Inventory futures fall as merchants weigh stimulus prospects and rising Covid-19 circumstances

Stock futures fall as traders weigh stimulus prospects and increasing Covid-19 cases

Traders work on the NYSE floor in New York.


Stock futures fell Monday night as traders watched negotiations for additional fiscal stimulus as the U.S. coronavirus case number continued to rise.

Dow Jones Industrial Average futures fell 55 points, or 0.2%. S&P 500 and Nasdaq 100 futures also lost 0.3%.

Republican and Democratic leaders said Monday that Congress is trying to extend state funding for another week to try to reach an agreement on the new Covid-19 aid. The news came after a bipartisan group of senators tabled a $ 908 billion stimulus proposal last week.

“The news from DC that talks on fiscal stimulus have resumed is also a positive development (although this might all be hats, not beasts, until a deal actually gets past the president’s desk),” wrote Willie Delwiche, investment strategist at Baird. “These headlines come at a critical time as we remain in a challenging time from both a health and an economic perspective.”

Calls for a new relief bill to be enforced before the end of the year has risen recently as U.S. employment growth continues to slow and the number of Covid-19 cases continues to rise.

According to the Johns Hopkins University, more than 14.8 million coronavirus cases have been confirmed in the United States. The country’s daily infection rate is also at an all-time high, averaging seven days.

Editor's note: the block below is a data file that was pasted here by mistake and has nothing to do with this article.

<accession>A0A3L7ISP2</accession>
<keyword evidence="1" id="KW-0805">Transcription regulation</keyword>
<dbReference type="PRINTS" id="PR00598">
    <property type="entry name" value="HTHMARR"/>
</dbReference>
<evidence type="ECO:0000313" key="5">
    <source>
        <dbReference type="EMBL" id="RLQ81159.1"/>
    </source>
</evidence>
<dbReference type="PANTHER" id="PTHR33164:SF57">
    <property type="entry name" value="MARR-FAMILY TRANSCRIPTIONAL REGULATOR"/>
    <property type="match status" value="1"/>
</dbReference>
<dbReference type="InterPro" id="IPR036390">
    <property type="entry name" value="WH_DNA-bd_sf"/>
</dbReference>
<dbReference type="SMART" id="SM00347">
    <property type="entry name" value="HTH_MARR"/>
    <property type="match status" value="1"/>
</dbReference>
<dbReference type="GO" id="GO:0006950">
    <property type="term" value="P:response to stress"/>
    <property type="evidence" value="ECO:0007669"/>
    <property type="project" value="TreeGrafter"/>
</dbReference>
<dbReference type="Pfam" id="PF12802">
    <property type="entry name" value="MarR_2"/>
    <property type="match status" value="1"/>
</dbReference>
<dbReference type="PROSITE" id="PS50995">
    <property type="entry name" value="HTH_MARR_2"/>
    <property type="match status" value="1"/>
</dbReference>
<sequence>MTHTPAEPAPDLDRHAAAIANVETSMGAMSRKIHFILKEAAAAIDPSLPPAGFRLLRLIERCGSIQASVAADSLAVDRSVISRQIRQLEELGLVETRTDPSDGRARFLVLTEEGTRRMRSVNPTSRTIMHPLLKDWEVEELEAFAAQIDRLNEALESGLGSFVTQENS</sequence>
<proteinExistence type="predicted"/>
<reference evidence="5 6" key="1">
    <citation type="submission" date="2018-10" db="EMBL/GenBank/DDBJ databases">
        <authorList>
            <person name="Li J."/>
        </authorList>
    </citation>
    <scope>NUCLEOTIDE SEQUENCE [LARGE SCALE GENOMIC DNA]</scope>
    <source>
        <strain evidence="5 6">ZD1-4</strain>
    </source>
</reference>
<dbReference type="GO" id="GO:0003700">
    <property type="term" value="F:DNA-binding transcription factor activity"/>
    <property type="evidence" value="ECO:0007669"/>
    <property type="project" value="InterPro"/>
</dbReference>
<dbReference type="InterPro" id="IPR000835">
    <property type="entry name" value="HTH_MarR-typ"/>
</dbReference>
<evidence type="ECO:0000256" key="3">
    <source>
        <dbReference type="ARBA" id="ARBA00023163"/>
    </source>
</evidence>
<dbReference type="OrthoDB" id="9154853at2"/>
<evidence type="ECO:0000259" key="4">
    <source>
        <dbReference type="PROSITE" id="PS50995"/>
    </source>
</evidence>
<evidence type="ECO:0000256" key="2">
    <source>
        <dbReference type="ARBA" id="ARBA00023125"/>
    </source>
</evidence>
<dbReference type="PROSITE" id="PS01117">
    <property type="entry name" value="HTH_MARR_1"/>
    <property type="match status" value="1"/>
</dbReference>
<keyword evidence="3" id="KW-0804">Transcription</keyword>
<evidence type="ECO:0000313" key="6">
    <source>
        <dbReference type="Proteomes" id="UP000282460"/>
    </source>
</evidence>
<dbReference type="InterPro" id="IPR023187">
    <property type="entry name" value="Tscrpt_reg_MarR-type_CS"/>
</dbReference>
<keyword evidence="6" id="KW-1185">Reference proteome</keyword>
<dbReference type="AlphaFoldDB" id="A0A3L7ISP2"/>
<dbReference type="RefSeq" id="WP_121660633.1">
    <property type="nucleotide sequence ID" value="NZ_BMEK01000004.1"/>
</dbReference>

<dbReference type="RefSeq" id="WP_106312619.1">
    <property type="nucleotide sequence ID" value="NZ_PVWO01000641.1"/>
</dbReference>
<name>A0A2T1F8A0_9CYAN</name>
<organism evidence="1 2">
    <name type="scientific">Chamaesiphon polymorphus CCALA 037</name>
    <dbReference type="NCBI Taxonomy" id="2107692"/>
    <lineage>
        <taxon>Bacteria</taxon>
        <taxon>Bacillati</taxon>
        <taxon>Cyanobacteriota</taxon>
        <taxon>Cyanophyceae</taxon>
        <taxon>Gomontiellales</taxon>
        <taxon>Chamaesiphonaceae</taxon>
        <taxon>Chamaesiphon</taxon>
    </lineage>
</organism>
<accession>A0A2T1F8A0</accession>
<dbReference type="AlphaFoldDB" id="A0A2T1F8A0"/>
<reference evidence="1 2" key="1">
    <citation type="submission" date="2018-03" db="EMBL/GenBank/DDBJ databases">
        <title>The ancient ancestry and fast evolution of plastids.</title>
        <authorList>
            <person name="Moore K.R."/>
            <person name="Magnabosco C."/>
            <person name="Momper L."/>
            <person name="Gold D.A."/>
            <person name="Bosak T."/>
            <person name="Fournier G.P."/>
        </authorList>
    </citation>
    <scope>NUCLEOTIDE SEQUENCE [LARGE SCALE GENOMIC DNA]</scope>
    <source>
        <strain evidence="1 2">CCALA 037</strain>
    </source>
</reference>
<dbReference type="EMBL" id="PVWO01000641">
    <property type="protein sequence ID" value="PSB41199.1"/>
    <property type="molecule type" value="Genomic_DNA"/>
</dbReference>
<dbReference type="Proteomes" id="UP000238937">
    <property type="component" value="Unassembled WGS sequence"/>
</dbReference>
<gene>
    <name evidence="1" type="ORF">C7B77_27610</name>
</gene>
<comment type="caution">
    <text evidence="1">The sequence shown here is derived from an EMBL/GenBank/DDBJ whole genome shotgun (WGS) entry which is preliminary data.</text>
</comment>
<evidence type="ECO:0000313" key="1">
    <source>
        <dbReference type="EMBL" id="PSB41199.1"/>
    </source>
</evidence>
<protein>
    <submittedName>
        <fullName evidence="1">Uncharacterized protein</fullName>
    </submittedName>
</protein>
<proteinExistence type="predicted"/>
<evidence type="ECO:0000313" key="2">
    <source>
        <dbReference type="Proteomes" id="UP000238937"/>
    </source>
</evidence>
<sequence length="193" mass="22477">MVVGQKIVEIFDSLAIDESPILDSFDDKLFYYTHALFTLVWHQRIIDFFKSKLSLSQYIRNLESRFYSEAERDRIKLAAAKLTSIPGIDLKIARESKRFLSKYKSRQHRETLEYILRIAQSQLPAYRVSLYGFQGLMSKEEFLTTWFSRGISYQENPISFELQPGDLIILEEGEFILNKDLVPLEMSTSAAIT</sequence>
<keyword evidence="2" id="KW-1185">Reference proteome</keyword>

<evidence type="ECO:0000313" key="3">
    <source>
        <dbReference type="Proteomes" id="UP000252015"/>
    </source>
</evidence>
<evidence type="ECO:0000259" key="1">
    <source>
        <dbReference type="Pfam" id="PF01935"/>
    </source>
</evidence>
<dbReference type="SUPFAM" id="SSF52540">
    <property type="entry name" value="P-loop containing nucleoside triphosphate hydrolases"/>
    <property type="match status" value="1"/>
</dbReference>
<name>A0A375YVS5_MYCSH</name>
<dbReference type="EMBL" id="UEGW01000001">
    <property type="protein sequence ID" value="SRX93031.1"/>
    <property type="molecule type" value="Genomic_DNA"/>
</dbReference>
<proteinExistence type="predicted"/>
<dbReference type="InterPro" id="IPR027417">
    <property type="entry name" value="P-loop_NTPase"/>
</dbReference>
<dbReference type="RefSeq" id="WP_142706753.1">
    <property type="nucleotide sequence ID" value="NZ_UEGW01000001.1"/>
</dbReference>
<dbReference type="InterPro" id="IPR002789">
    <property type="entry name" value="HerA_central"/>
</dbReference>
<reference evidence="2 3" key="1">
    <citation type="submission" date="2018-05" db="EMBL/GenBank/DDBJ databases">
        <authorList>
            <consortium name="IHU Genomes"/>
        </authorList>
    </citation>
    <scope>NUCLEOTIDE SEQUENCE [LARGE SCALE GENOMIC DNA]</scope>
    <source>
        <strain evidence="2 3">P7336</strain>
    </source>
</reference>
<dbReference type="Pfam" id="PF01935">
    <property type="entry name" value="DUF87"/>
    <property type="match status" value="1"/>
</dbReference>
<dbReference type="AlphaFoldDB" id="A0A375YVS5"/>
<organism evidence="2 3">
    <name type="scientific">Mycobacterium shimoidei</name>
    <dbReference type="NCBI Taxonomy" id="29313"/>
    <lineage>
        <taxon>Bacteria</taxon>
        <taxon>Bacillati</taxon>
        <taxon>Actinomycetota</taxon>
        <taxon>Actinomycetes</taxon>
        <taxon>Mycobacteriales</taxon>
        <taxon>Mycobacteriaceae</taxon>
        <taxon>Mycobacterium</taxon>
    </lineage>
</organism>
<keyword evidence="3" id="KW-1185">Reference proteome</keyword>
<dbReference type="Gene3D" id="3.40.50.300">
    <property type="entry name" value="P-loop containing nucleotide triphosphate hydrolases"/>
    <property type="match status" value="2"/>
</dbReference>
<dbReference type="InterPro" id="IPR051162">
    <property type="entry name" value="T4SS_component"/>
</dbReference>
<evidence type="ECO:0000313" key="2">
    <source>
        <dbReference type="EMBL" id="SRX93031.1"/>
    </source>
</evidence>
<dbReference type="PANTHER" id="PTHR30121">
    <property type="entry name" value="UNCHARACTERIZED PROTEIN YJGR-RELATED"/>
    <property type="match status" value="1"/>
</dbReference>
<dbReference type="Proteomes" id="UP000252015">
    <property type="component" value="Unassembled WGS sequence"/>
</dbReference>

This recent surge in Covid-19 cases has prompted several states and cities to introduce stricter social distancing measures. New York Governor Andrew Cuomo said Monday that New York City could lose indoor dining next week, adding that stricter restrictions would be imposed if hospitals reach a critical point.

“You cannot overwhelm the hospital system,” said Cuomo. “Overpowering the hospital system means people die on a stretcher in a hallway.”

The spike in Covid infections combined with uncertainty about additional tax subsidies kept the Dow and S&P 500 off record levels on Monday. The Dow slipped nearly 150 points, or 0.5%. The S&P 500 retreated 0.2%. However, the Nasdaq Composite rose 0.5% to a new record as traders sold value stocks in favor of soaring growth names.

The iShares Russell 1000 Value ETF (IWD) was down 0.6%. Its growth counterpart, the iShares Russell 1000 Growth ETF (IMF), rose 0.4%.

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